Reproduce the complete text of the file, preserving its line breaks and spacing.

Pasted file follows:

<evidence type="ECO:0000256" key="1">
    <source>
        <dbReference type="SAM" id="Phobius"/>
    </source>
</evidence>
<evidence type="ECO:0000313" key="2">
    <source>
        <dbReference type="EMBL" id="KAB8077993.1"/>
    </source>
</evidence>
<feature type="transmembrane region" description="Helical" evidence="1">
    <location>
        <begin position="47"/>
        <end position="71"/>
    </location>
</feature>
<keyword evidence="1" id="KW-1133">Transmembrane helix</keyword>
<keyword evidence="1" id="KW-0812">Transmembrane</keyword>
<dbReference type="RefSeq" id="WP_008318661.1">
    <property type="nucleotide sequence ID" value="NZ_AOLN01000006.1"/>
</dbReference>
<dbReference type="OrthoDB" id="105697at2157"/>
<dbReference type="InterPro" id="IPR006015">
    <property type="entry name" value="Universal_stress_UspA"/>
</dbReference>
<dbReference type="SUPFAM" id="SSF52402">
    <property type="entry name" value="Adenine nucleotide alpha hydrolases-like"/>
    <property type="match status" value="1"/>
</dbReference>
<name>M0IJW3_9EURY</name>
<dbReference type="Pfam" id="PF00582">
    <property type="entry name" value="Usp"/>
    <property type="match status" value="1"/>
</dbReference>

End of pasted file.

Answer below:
<evidence type="ECO:0000256" key="1">
    <source>
        <dbReference type="SAM" id="Phobius"/>
    </source>
</evidence>
<evidence type="ECO:0000313" key="2">
    <source>
        <dbReference type="EMBL" id="KAB8077993.1"/>
    </source>
</evidence>
<feature type="transmembrane region" description="Helical" evidence="1">
    <location>
        <begin position="47"/>
        <end position="71"/>
    </location>
</feature>
<keyword evidence="1" id="KW-1133">Transmembrane helix</keyword>
<keyword evidence="1" id="KW-0812">Transmembrane</keyword>
<dbReference type="RefSeq" id="WP_008318661.1">
    <property type="nucleotide sequence ID" value="NZ_AOLN01000006.1"/>
</dbReference>
<dbReference type="OrthoDB" id="105697at2157"/>
<dbReference type="InterPro" id="IPR006015">
    <property type="entry name" value="Universal_stress_UspA"/>
</dbReference>
<dbReference type="SUPFAM" id="SSF52402">
    <property type="entry name" value="Adenine nucleotide alpha hydrolases-like"/>
    <property type="match status" value="1"/>
</dbReference>
<name>M0IJW3_9EURY</name>
<dbReference type="Pfam" id="PF00582">
    <property type="entry name" value="Usp"/>
    <property type="match status" value="1"/>
</dbReference>